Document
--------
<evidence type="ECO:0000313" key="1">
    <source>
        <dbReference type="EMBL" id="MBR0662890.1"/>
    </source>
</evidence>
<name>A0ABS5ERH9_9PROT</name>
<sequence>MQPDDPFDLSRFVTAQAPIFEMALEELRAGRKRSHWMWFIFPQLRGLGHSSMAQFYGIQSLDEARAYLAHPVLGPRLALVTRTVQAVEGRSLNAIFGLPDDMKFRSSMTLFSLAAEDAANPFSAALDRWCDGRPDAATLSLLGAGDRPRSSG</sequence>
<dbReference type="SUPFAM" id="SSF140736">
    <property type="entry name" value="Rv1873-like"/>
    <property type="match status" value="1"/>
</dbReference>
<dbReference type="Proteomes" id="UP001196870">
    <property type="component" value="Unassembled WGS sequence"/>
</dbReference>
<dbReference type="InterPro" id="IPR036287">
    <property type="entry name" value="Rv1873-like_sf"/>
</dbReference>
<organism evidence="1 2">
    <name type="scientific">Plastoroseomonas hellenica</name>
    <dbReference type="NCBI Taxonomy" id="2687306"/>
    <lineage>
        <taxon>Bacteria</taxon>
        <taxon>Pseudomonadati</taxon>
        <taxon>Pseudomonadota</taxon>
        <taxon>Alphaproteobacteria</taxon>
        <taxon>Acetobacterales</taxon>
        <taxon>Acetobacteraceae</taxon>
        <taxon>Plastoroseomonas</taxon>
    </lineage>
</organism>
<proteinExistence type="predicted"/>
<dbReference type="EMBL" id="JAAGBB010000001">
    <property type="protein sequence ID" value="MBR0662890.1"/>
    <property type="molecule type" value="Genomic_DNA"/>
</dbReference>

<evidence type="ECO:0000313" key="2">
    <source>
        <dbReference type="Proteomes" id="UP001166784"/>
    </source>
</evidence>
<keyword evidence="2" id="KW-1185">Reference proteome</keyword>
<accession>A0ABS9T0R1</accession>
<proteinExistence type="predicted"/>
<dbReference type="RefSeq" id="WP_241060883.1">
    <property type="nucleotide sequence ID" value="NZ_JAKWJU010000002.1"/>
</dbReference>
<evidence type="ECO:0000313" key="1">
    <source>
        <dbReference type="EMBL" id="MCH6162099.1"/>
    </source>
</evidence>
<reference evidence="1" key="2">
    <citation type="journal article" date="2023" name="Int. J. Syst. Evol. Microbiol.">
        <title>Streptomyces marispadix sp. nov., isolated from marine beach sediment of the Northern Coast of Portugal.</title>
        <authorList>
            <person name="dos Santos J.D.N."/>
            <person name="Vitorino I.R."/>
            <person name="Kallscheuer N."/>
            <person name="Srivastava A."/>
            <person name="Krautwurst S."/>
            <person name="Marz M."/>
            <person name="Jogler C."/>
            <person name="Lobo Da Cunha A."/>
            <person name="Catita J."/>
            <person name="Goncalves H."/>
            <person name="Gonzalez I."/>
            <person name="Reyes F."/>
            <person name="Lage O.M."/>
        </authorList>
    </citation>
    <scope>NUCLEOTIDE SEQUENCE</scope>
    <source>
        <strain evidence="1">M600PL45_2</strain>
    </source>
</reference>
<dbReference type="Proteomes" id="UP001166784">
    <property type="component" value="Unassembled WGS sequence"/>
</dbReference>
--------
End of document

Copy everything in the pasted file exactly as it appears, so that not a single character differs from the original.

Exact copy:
<evidence type="ECO:0000313" key="1">
    <source>
        <dbReference type="EMBL" id="MBR0662890.1"/>
    </source>
</evidence>
<name>A0ABS5ERH9_9PROT</name>
<sequence>MQPDDPFDLSRFVTAQAPIFEMALEELRAGRKRSHWMWFIFPQLRGLGHSSMAQFYGIQSLDEARAYLAHPVLGPRLALVTRTVQAVEGRSLNAIFGLPDDMKFRSSMTLFSLAAEDAANPFSAALDRWCDGRPDAATLSLLGAGDRPRSSG</sequence>
<dbReference type="SUPFAM" id="SSF140736">
    <property type="entry name" value="Rv1873-like"/>
    <property type="match status" value="1"/>
</dbReference>
<dbReference type="Proteomes" id="UP001196870">
    <property type="component" value="Unassembled WGS sequence"/>
</dbReference>
<dbReference type="InterPro" id="IPR036287">
    <property type="entry name" value="Rv1873-like_sf"/>
</dbReference>
<organism evidence="1 2">
    <name type="scientific">Plastoroseomonas hellenica</name>
    <dbReference type="NCBI Taxonomy" id="2687306"/>
    <lineage>
        <taxon>Bacteria</taxon>
        <taxon>Pseudomonadati</taxon>
        <taxon>Pseudomonadota</taxon>
        <taxon>Alphaproteobacteria</taxon>
        <taxon>Acetobacterales</taxon>
        <taxon>Acetobacteraceae</taxon>
        <taxon>Plastoroseomonas</taxon>
    </lineage>
</organism>
<proteinExistence type="predicted"/>
<dbReference type="EMBL" id="JAAGBB010000001">
    <property type="protein sequence ID" value="MBR0662890.1"/>
    <property type="molecule type" value="Genomic_DNA"/>
</dbReference>

<evidence type="ECO:0000313" key="2">
    <source>
        <dbReference type="Proteomes" id="UP001166784"/>
    </source>
</evidence>
<keyword evidence="2" id="KW-1185">Reference proteome</keyword>
<accession>A0ABS9T0R1</accession>
<proteinExistence type="predicted"/>
<dbReference type="RefSeq" id="WP_241060883.1">
    <property type="nucleotide sequence ID" value="NZ_JAKWJU010000002.1"/>
</dbReference>
<evidence type="ECO:0000313" key="1">
    <source>
        <dbReference type="EMBL" id="MCH6162099.1"/>
    </source>
</evidence>
<reference evidence="1" key="2">
    <citation type="journal article" date="2023" name="Int. J. Syst. Evol. Microbiol.">
        <title>Streptomyces marispadix sp. nov., isolated from marine beach sediment of the Northern Coast of Portugal.</title>
        <authorList>
            <person name="dos Santos J.D.N."/>
            <person name="Vitorino I.R."/>
            <person name="Kallscheuer N."/>
            <person name="Srivastava A."/>
            <person name="Krautwurst S."/>
            <person name="Marz M."/>
            <person name="Jogler C."/>
            <person name="Lobo Da Cunha A."/>
            <person name="Catita J."/>
            <person name="Goncalves H."/>
            <person name="Gonzalez I."/>
            <person name="Reyes F."/>
            <person name="Lage O.M."/>
        </authorList>
    </citation>
    <scope>NUCLEOTIDE SEQUENCE</scope>
    <source>
        <strain evidence="1">M600PL45_2</strain>
    </source>
</reference>
<dbReference type="Proteomes" id="UP001166784">
    <property type="component" value="Unassembled WGS sequence"/>
</dbReference>